World Wide Study Bible

Study

a Bible passage

Click a verse to see commentary

Taming the Tongue

 3

Not many of you should become teachers, my brothers and sisters, for you know that we who teach will be judged with greater strictness. 2For all of us make many mistakes. Anyone who makes no mistakes in speaking is perfect, able to keep the whole body in check with a bridle. 3If we put bits into the mouths of horses to make them obey us, we guide their whole bodies. 4Or look at ships: though they are so large that it takes strong winds to drive them, yet they are guided by a very small rudder wherever the will of the pilot directs. 5So also the tongue is a small member, yet it boasts of great exploits.

How great a forest is set ablaze by a small fire!


Select a resource above

Jas 3:1-18. Danger of Eagerness to Teach, and of an Unbridled Tongue: True Wisdom Shown by Uncontentious Meekness.

1. be not—literally, "become not": taking the office too hastily, and of your own accord.

many—The office is a noble one; but few are fit for it. Few govern the tongue well (Jas 3:2), and only such as can govern it are fit for the office; therefore, "teachers" ought not to be many.

masters—rather, "teachers." The Jews were especially prone to this presumption. The idea that faith (so called) without works (Jas 2:14-26) was all that is required, prompted "many" to set up as "teachers," as has been the case in all ages of the Church. At first all were allowed to teach in turns. Even their inspired gifts did not prevent liability to abuse, as James here implies: much more is this so when self-constituted teachers have no such miraculous gifts.

knowing—as all might know.

we … greater condemnation—James in a humble, conciliatory spirit, includes himself: if we teachers abuse the office, we shall receive greater condemnation than those who are mere hearers (compare Lu 12:42-46). Calvin, like English Version, translates, "masters" that is, self-constituted censors and reprovers of others Jas 4:12 accords with this view.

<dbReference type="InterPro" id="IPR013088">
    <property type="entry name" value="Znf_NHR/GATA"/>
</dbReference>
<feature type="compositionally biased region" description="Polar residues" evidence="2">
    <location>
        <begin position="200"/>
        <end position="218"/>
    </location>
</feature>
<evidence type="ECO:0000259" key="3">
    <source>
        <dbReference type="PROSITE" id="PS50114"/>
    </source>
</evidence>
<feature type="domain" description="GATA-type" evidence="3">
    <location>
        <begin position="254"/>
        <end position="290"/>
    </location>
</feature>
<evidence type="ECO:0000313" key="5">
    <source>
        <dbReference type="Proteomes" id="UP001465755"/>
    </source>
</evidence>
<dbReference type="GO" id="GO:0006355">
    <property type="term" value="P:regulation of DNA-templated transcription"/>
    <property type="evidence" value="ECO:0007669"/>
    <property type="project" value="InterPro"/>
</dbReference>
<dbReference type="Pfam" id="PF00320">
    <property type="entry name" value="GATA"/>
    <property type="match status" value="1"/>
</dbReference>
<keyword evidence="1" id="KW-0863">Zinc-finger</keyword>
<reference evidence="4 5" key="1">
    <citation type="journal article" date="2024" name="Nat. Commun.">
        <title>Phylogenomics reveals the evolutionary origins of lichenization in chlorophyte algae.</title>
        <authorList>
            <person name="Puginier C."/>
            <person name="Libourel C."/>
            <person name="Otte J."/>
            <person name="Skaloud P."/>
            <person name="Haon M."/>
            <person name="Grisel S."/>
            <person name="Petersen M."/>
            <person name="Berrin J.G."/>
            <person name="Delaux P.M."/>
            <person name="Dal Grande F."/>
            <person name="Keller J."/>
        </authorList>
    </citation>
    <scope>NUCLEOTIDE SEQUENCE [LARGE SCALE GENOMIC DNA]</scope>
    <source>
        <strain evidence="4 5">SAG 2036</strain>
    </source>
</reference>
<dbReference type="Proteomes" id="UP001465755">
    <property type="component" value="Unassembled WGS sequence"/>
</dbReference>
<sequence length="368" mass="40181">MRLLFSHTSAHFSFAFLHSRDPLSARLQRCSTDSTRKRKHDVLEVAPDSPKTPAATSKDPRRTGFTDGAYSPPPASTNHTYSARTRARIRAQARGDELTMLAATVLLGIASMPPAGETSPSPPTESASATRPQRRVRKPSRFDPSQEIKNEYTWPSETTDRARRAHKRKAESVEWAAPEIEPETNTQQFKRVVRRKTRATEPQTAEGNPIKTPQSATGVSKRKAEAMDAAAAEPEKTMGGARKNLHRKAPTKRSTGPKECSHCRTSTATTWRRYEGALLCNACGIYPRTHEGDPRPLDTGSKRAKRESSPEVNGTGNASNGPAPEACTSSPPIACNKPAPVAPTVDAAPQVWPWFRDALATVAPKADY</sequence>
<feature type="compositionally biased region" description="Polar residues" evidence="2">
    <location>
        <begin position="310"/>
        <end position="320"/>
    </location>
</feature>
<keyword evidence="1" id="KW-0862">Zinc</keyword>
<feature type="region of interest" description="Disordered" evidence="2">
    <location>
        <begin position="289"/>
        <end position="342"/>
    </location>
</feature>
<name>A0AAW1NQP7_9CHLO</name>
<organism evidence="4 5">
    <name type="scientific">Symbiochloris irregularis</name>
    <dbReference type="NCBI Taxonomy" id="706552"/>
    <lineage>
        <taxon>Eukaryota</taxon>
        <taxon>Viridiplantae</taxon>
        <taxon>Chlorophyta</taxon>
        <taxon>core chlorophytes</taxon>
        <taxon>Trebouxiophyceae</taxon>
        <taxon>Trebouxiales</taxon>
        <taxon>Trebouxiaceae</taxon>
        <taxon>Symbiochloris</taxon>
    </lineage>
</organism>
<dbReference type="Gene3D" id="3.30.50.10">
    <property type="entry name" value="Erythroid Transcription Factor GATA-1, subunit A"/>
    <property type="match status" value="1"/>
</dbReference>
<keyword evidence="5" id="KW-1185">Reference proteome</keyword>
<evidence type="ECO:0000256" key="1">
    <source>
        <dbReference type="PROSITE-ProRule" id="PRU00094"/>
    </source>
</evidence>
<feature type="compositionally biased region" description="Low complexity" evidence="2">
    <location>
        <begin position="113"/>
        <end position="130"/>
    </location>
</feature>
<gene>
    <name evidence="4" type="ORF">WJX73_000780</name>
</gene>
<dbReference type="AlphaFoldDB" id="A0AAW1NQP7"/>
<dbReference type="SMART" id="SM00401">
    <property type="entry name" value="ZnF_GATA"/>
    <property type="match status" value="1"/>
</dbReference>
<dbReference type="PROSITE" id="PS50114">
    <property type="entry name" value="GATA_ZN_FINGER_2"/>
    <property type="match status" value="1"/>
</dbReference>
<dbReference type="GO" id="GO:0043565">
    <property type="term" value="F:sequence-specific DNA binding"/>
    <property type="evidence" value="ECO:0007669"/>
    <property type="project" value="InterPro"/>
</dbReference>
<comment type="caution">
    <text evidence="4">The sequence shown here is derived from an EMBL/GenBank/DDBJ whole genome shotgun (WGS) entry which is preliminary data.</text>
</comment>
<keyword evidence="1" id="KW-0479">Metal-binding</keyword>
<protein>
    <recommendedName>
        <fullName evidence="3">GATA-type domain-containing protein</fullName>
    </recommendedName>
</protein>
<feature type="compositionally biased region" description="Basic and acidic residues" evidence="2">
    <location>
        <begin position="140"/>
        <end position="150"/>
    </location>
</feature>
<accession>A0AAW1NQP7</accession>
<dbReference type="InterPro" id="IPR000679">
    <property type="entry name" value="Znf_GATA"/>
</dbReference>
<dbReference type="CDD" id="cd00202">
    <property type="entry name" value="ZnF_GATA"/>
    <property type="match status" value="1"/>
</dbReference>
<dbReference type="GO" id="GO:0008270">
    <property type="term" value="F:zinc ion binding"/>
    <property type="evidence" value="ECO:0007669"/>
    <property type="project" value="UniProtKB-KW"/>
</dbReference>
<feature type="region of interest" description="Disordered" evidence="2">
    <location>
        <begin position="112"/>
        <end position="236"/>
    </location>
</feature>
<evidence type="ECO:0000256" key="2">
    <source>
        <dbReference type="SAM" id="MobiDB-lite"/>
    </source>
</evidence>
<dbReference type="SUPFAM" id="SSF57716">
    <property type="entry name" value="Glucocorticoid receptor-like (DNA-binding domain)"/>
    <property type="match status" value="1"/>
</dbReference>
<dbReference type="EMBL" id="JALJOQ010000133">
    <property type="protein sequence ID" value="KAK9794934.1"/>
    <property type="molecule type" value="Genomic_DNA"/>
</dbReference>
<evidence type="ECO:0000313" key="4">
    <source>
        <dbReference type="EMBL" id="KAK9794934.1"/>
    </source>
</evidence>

2. all—The Greek implies "all without exception": even the apostles.

offend not—literally "stumbleth not": is void of offence or "slip" in word: in which respect one is especially tried who sets up to be a "teacher."

3. Behold—The best authorities read, "but if," that is, Now whensoever (in the case) of horses (such is the emphatic position of "horses" in the Greek) we put the bits (so literally, "the customary bits") into their mouths that they may obey us, we turn about also their whole body. This is to illustrate how man turns about his whole body with the little tongue. "The same applies to the pen, which is the substitute for the tongue among the absent" [Bengel].

4. Not only animals, but even ships.

the governor listeth—literally, "the impulse of the steersman pleaseth." The feeling which moves the tongue corresponds with this.

5. boasteth great things—There is great moment in what the careless think "little" things [Bengel]. Compare "a world," "the course of nature," "hell," Jas 3:6, which illustrate how the little tongue's great words produce great mischief.

how great a matter a little fire kindleth—The best manuscripts read, "how little a fire kindleth how great a," &c. Alford, for "matter," translates, "forest." But Grotius translates as English Version, "material for burning": a pile of fuel.




Advertisements